Sweden - Article 26

(updated 11/01/2018)

Law and Policy

  1. Is there a legal right to habilitation and rehabilitation services in your country? Please describe relevant laws
    The Social Service Act ensures collaboration amongst social, health and education authorities.
    Law on the support and service for some people with disabilities, LSS    
    The Swedish school law does not ensure collaboration with other parties

    and give links to further information for:
    • a. Health (i) Blind persons (ii) Partially sighted persons
      The Swedish Health Care Act
    • b. Education (i) Blind persons (ii) Partially sighted persons
    • c. Employment (i) Blind persons (ii) Partially sighted persons
    • d. Social Services (i) Blind persons (ii) Partially sighted persons
  2. Is there a legal right to assistive technology, aids and equipment? (i) Blind persons (ii) Partially sighted persons

    Yes, but it does not state what sort of aids and equipment.
    Health Care Act, Patient law

  3. Do laws on rehabilitation recognise and support participation in all aspects of community life? (i) Blind persons (ii) Partially sighted persons
    Yes
  4. Are there policies on habilitation and rehabilitation services for people who are blind or partially sighted?
    Sweden lack national policies or programme for rehabilitation services for blind and partially sighted. There are some national standards and some documents that are used at the low vision clinics.
    • a. For children who are (i) Blind persons (ii) Partially sighted persons
      Yes, but no national policy
    • b. For adults of working age who are (i) Blind persons (ii) Partially sighted persons
      Yes, standards, but no national policies, see standard below
    • c. For older people who are (i) Blind persons (ii) Partially sighted persons
      yes, but no national policies
      There are national standards:
      -    for orientation and mobility
      -    for using enlarging video system (CCTV)
      -    for rehabilitation planning for adults of working age
      -    A document about psychosocial support from low vision clinics
  5. Do policies recognise the importance of a personalised multidisciplinary assessment of each individual´s needs and circumstances? Please describe the policies and give web links to more information, for people who are: a. Blind persons b. Partially sighted persons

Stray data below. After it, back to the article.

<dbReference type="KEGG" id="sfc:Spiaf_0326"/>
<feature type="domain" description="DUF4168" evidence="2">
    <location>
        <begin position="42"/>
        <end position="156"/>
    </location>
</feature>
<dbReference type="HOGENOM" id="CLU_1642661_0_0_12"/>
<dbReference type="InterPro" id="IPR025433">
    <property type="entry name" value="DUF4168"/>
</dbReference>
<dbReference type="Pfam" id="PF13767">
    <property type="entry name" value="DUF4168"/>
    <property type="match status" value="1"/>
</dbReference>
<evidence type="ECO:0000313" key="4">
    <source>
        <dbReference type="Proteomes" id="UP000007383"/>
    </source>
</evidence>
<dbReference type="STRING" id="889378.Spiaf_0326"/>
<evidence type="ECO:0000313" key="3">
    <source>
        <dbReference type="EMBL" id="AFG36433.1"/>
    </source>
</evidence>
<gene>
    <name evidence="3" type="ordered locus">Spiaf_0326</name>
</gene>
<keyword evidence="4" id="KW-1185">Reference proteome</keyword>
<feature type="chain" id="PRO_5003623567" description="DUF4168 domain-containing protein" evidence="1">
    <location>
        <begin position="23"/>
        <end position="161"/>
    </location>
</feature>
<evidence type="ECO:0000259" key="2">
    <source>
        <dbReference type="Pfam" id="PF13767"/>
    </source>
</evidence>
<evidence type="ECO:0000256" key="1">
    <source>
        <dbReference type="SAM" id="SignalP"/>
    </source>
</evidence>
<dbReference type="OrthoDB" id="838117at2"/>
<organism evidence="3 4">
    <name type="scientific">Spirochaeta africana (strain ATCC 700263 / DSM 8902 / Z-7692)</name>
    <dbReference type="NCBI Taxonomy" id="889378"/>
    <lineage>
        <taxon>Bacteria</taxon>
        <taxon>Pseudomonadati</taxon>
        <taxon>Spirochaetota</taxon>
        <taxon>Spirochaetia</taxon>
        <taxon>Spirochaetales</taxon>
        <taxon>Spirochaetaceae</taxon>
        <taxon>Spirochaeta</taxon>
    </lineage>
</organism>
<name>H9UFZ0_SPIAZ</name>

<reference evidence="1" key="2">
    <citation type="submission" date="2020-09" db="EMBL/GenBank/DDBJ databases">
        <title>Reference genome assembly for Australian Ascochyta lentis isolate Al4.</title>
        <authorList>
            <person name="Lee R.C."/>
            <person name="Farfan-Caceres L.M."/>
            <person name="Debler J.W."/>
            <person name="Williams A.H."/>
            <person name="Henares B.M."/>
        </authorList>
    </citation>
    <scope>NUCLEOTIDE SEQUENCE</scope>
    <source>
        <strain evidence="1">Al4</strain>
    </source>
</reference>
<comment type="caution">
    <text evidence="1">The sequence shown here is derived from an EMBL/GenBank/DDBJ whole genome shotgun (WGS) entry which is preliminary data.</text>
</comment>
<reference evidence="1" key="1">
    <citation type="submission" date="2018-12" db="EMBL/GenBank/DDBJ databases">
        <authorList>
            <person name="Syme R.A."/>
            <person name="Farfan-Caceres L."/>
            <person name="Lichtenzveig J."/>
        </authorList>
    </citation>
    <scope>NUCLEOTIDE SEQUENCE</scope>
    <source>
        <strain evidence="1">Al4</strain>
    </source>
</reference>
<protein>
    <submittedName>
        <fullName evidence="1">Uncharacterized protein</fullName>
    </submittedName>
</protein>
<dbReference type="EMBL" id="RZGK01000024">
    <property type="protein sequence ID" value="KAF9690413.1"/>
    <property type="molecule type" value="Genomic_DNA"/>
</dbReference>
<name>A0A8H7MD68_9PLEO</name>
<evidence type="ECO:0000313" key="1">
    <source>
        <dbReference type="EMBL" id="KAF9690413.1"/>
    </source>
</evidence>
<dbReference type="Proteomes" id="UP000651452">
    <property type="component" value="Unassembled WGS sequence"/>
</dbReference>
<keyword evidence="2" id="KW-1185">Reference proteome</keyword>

There are different categories of staff working at the low vision centres and they are often working multidisciplinary, at least in the big cities. Unfortunately physiotherapists and psychologists are few in the country. This is something we see as a problem.
  6. Are there policies on developing peer support for habilitation and rehabilitation?
    • a. For children (please also include policies on family support) who are (i) Blind (ii) Partially sighted
    • b. For people of working age who are (i) Blind persons (ii) Partially sighted persons
    • c. For older people who are (i) Blind persons (ii) Partially sighted persons
      No, within SRF we are working with a material about peer support and inspire our local branches to start groups.
      Several of the low vision centres arrange groups for older people, for parents, for partners and they are very important.
  7. Are there resources for peer support services? Please describe these and give web links where possible for people who are (i) Blind persons (ii) Partially sighted persons
    No
  8. Do blind and visually impaired people and their organisations fully participate as equal partners in the development of policies and standards for habilitation and rehabilitation services? Please give details for people who are (i) Blind persons (ii) Partially sighted persons